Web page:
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Please give me information on the article "Principles of Translation"

Asked by Shanthi Karunakaran, 25 Sep '08 06:00 pm
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Translations should use the full resources and vocabulary of the target language. In literary translation, some source language terms may be deliberately left in the original in order to provide the feeling of a foreign setting. However, such practice is not acceptable in the case of legal and technical translations. In many cases, there may not be an equivalent word or phrase in the target language for the given word or phrase in the source language. In such cases, the translator must translate the concept rather than the word or phrase.

It is our opinion that leaving the source language word in and adding a lengthy translators note is unacceptable. Such practice constitutes editorializing, in legal matters, it may be interpreted as emphasizing the proponents theory of the case, it may result in a prejudicial accented version of the source text or conversation, and it has a negative impact on the readability of the document or transcript.

Ideas, not words, should be tr ...more
Answered by anil garg, 19 Sep '13 07:01 pm

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Interpretive Decisions and Tools
Interpretive decisions, where necessary to translate a passage, were made by the translators and editors. The alternative renderings, where exegetically significant, have been indicated in the notes.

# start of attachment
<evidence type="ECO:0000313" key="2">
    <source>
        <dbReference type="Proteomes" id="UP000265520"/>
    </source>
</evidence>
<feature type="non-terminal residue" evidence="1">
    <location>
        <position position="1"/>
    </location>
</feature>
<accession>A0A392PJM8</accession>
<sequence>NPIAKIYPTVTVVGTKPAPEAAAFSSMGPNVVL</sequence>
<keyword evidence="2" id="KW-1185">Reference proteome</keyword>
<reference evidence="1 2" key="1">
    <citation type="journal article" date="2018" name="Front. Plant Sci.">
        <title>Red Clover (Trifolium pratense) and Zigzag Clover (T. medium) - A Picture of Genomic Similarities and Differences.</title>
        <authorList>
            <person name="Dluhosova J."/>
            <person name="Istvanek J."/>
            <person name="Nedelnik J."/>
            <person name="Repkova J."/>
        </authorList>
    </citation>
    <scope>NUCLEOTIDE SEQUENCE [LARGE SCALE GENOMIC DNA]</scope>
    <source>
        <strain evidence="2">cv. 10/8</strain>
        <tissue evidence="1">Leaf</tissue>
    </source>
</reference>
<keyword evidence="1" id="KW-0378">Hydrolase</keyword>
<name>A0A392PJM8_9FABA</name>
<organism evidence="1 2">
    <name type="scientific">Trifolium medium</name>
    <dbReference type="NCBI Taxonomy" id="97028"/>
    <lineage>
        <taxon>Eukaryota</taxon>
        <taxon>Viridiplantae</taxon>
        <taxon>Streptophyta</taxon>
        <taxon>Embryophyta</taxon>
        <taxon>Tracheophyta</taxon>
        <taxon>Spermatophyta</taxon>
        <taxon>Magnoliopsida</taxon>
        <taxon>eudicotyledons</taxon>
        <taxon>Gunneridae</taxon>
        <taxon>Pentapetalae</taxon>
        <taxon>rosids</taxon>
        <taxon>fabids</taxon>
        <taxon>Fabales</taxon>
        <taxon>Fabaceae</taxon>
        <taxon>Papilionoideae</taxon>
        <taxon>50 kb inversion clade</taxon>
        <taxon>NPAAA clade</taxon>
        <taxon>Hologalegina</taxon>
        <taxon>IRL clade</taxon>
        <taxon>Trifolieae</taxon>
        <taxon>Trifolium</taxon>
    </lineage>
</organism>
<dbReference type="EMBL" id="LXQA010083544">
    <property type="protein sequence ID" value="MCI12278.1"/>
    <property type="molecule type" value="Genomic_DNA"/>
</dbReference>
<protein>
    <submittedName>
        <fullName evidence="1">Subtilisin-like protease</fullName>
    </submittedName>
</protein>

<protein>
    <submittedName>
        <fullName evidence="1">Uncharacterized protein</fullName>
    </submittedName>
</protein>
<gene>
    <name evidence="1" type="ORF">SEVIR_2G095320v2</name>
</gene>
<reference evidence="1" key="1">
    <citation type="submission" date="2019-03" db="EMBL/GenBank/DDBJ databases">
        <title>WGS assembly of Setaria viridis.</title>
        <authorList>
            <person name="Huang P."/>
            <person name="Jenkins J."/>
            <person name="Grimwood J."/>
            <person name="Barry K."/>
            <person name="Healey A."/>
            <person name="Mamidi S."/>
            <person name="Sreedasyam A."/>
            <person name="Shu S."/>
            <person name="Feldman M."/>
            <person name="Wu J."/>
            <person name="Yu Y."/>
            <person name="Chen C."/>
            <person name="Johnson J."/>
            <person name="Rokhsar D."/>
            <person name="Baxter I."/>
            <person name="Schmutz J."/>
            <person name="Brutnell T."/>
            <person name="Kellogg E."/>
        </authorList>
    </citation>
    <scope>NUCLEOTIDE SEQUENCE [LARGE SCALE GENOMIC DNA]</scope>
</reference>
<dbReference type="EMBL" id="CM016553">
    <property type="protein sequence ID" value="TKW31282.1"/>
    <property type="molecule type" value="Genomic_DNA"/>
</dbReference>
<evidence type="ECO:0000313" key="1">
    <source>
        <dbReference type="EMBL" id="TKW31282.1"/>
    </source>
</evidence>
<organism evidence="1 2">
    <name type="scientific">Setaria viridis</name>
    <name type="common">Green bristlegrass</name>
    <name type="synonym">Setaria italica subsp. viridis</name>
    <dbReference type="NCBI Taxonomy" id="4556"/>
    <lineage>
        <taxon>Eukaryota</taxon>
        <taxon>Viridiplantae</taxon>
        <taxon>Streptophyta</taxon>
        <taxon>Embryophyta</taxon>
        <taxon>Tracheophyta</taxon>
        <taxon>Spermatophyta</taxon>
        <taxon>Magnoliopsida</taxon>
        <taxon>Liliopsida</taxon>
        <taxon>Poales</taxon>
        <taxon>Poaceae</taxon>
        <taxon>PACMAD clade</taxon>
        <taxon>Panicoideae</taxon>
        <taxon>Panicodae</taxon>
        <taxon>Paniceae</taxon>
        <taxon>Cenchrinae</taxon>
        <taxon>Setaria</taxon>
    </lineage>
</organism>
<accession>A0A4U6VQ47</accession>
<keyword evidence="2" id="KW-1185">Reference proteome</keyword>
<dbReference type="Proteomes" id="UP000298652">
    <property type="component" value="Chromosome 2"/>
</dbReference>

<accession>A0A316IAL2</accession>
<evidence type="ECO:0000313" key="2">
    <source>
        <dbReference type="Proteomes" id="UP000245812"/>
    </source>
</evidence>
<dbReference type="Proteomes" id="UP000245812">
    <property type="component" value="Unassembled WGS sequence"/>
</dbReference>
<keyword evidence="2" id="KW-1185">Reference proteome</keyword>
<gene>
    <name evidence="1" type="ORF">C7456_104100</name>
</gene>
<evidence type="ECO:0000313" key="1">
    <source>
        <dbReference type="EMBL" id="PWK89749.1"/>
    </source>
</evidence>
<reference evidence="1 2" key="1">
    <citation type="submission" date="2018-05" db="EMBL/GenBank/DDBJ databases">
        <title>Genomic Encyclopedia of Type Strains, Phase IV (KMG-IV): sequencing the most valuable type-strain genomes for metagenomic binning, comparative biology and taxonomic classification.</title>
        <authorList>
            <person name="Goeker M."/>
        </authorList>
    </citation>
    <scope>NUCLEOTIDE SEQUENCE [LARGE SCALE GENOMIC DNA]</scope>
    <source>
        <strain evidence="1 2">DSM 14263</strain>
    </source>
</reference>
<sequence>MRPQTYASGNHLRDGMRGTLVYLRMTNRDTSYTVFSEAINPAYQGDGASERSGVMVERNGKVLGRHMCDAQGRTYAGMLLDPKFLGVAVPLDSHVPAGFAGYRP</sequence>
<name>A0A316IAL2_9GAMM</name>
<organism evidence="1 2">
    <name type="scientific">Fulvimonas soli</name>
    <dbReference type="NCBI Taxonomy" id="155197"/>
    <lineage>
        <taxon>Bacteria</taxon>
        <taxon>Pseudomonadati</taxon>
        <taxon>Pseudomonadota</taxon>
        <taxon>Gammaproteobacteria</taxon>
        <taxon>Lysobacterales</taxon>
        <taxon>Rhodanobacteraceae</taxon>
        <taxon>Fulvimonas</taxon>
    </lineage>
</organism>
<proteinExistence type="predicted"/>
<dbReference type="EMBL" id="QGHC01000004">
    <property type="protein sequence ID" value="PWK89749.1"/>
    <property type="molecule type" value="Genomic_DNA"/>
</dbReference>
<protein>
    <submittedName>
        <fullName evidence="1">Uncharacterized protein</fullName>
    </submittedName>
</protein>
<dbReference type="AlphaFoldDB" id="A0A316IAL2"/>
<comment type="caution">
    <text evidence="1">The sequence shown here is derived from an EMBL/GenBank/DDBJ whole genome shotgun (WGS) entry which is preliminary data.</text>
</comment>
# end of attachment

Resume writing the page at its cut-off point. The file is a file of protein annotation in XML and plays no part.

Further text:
Standard technical (critical) commentaries and relevant periodical articles were consulted in the translation process. These are often cited in the notes.
Current standard lexical tools were consulted as needed. For the OT, these included such works as BDB, KB3, and TDOT; for the NT, BDAG, Louw-Nida, and TDNT.
Computerized concordance programs and electronic search engines were used extensively in the production of this translation

3. Form of Translation
No translation can ever achieve complete formal equivalence.1 Even a translation which sometimes reflects Hebrew and Greek word order at the expense of English style has to resort to paraphrase in some places. On the other hand, no translation achieves complete dynamic equivalence2 either. Thus t ...more
Answered by suresh saka, 25 Sep '08 06:45 pm

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